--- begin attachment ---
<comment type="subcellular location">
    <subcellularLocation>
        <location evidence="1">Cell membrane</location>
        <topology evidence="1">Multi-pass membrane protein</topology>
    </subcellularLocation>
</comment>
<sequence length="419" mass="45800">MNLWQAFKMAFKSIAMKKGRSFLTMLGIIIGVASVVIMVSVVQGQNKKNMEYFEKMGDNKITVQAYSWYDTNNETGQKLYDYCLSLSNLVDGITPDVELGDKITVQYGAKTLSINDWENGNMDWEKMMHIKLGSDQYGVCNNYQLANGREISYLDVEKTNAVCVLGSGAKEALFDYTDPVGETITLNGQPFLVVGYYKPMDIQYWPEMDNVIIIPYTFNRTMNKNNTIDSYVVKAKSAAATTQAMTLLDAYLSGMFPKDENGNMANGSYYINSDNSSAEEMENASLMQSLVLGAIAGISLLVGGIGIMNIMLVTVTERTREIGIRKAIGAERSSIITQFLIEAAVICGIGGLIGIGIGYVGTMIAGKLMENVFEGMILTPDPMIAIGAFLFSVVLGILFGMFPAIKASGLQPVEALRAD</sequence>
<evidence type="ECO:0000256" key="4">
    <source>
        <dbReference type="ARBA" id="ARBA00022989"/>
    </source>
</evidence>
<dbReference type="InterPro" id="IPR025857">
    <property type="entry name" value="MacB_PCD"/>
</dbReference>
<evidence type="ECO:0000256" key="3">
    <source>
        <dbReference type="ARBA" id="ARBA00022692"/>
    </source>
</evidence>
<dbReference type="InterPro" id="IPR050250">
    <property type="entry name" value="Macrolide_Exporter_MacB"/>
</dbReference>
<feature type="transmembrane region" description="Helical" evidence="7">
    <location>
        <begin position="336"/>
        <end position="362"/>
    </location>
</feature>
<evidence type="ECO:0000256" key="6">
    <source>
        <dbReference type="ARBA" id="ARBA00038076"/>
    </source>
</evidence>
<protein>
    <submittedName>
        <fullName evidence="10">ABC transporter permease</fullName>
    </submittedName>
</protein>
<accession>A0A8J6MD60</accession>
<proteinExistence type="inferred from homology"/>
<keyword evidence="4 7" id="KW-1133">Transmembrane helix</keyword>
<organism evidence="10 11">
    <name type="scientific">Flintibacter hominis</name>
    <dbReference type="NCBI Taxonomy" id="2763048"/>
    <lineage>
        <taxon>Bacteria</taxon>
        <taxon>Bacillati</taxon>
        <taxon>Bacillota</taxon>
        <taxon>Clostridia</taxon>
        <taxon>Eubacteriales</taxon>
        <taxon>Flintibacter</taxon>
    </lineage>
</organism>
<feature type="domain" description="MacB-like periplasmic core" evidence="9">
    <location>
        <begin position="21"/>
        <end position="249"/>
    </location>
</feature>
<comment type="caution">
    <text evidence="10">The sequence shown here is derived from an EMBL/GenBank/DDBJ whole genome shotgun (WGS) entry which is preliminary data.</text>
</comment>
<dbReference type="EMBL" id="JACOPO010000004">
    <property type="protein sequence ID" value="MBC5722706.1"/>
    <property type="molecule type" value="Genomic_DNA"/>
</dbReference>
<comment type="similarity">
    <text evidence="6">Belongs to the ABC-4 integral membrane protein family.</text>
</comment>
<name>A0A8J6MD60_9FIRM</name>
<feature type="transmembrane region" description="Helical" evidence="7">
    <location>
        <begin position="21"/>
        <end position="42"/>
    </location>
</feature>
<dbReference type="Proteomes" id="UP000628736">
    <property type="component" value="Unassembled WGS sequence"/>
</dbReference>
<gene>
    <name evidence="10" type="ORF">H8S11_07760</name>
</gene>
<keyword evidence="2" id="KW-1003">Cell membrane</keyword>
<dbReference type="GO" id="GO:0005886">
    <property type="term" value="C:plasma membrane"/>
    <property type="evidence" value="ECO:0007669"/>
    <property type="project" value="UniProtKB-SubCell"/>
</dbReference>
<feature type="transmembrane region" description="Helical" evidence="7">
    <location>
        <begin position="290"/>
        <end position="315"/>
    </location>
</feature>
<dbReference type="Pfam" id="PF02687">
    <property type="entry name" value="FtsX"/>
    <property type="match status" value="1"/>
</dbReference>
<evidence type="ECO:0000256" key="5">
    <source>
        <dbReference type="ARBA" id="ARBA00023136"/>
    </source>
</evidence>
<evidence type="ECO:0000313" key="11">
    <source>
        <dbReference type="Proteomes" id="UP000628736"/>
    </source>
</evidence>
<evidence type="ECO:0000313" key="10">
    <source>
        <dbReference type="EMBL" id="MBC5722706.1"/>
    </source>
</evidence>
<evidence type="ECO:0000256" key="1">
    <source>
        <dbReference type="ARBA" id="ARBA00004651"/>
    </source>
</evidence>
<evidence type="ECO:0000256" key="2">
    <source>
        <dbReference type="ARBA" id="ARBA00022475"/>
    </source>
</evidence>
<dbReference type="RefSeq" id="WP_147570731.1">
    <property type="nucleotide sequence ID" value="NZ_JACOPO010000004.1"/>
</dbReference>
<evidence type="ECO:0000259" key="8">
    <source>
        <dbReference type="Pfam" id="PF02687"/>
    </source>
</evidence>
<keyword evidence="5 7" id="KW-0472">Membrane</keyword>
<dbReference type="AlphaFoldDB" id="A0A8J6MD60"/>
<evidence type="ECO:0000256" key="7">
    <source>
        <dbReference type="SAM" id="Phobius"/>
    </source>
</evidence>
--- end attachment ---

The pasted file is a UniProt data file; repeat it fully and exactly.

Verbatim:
<comment type="subcellular location">
    <subcellularLocation>
        <location evidence="1">Cell membrane</location>
        <topology evidence="1">Multi-pass membrane protein</topology>
    </subcellularLocation>
</comment>
<sequence length="419" mass="45800">MNLWQAFKMAFKSIAMKKGRSFLTMLGIIIGVASVVIMVSVVQGQNKKNMEYFEKMGDNKITVQAYSWYDTNNETGQKLYDYCLSLSNLVDGITPDVELGDKITVQYGAKTLSINDWENGNMDWEKMMHIKLGSDQYGVCNNYQLANGREISYLDVEKTNAVCVLGSGAKEALFDYTDPVGETITLNGQPFLVVGYYKPMDIQYWPEMDNVIIIPYTFNRTMNKNNTIDSYVVKAKSAAATTQAMTLLDAYLSGMFPKDENGNMANGSYYINSDNSSAEEMENASLMQSLVLGAIAGISLLVGGIGIMNIMLVTVTERTREIGIRKAIGAERSSIITQFLIEAAVICGIGGLIGIGIGYVGTMIAGKLMENVFEGMILTPDPMIAIGAFLFSVVLGILFGMFPAIKASGLQPVEALRAD</sequence>
<evidence type="ECO:0000256" key="4">
    <source>
        <dbReference type="ARBA" id="ARBA00022989"/>
    </source>
</evidence>
<dbReference type="InterPro" id="IPR025857">
    <property type="entry name" value="MacB_PCD"/>
</dbReference>
<evidence type="ECO:0000256" key="3">
    <source>
        <dbReference type="ARBA" id="ARBA00022692"/>
    </source>
</evidence>
<dbReference type="InterPro" id="IPR050250">
    <property type="entry name" value="Macrolide_Exporter_MacB"/>
</dbReference>
<feature type="transmembrane region" description="Helical" evidence="7">
    <location>
        <begin position="336"/>
        <end position="362"/>
    </location>
</feature>
<evidence type="ECO:0000256" key="6">
    <source>
        <dbReference type="ARBA" id="ARBA00038076"/>
    </source>
</evidence>
<protein>
    <submittedName>
        <fullName evidence="10">ABC transporter permease</fullName>
    </submittedName>
</protein>
<accession>A0A8J6MD60</accession>
<proteinExistence type="inferred from homology"/>
<keyword evidence="4 7" id="KW-1133">Transmembrane helix</keyword>
<organism evidence="10 11">
    <name type="scientific">Flintibacter hominis</name>
    <dbReference type="NCBI Taxonomy" id="2763048"/>
    <lineage>
        <taxon>Bacteria</taxon>
        <taxon>Bacillati</taxon>
        <taxon>Bacillota</taxon>
        <taxon>Clostridia</taxon>
        <taxon>Eubacteriales</taxon>
        <taxon>Flintibacter</taxon>
    </lineage>
</organism>
<feature type="domain" description="MacB-like periplasmic core" evidence="9">
    <location>
        <begin position="21"/>
        <end position="249"/>
    </location>
</feature>
<comment type="caution">
    <text evidence="10">The sequence shown here is derived from an EMBL/GenBank/DDBJ whole genome shotgun (WGS) entry which is preliminary data.</text>
</comment>
<dbReference type="EMBL" id="JACOPO010000004">
    <property type="protein sequence ID" value="MBC5722706.1"/>
    <property type="molecule type" value="Genomic_DNA"/>
</dbReference>
<comment type="similarity">
    <text evidence="6">Belongs to the ABC-4 integral membrane protein family.</text>
</comment>
<name>A0A8J6MD60_9FIRM</name>
<feature type="transmembrane region" description="Helical" evidence="7">
    <location>
        <begin position="21"/>
        <end position="42"/>
    </location>
</feature>
<dbReference type="Proteomes" id="UP000628736">
    <property type="component" value="Unassembled WGS sequence"/>
</dbReference>
<gene>
    <name evidence="10" type="ORF">H8S11_07760</name>
</gene>
<keyword evidence="2" id="KW-1003">Cell membrane</keyword>
<dbReference type="GO" id="GO:0005886">
    <property type="term" value="C:plasma membrane"/>
    <property type="evidence" value="ECO:0007669"/>
    <property type="project" value="UniProtKB-SubCell"/>
</dbReference>
<feature type="transmembrane region" description="Helical" evidence="7">
    <location>
        <begin position="290"/>
        <end position="315"/>
    </location>
</feature>
<dbReference type="Pfam" id="PF02687">
    <property type="entry name" value="FtsX"/>
    <property type="match status" value="1"/>
</dbReference>
<evidence type="ECO:0000256" key="5">
    <source>
        <dbReference type="ARBA" id="ARBA00023136"/>
    </source>
</evidence>
<evidence type="ECO:0000313" key="11">
    <source>
        <dbReference type="Proteomes" id="UP000628736"/>
    </source>
</evidence>
<evidence type="ECO:0000313" key="10">
    <source>
        <dbReference type="EMBL" id="MBC5722706.1"/>
    </source>
</evidence>
<evidence type="ECO:0000256" key="1">
    <source>
        <dbReference type="ARBA" id="ARBA00004651"/>
    </source>
</evidence>
<evidence type="ECO:0000256" key="2">
    <source>
        <dbReference type="ARBA" id="ARBA00022475"/>
    </source>
</evidence>
<dbReference type="RefSeq" id="WP_147570731.1">
    <property type="nucleotide sequence ID" value="NZ_JACOPO010000004.1"/>
</dbReference>
<evidence type="ECO:0000259" key="8">
    <source>
        <dbReference type="Pfam" id="PF02687"/>
    </source>
</evidence>
<keyword evidence="5 7" id="KW-0472">Membrane</keyword>
<dbReference type="AlphaFoldDB" id="A0A8J6MD60"/>
<evidence type="ECO:0000256" key="7">
    <source>
        <dbReference type="SAM" id="Phobius"/>
    </source>
</evidence>